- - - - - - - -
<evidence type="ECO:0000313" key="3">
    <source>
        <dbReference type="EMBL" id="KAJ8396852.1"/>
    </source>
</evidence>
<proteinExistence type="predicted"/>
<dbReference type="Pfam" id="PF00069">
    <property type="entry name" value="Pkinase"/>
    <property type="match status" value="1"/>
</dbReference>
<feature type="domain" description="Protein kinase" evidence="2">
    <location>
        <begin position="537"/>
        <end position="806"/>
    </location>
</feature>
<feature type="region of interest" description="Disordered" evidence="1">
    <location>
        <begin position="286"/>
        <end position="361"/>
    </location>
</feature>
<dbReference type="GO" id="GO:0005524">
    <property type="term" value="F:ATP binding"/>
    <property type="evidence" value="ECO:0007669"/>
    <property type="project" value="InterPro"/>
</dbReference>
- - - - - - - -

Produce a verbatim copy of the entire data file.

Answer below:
<evidence type="ECO:0000313" key="3">
    <source>
        <dbReference type="EMBL" id="KAJ8396852.1"/>
    </source>
</evidence>
<proteinExistence type="predicted"/>
<dbReference type="Pfam" id="PF00069">
    <property type="entry name" value="Pkinase"/>
    <property type="match status" value="1"/>
</dbReference>
<feature type="domain" description="Protein kinase" evidence="2">
    <location>
        <begin position="537"/>
        <end position="806"/>
    </location>
</feature>
<feature type="region of interest" description="Disordered" evidence="1">
    <location>
        <begin position="286"/>
        <end position="361"/>
    </location>
</feature>
<dbReference type="GO" id="GO:0005524">
    <property type="term" value="F:ATP binding"/>
    <property type="evidence" value="ECO:0007669"/>
    <property type="project" value="InterPro"/>
</dbReference>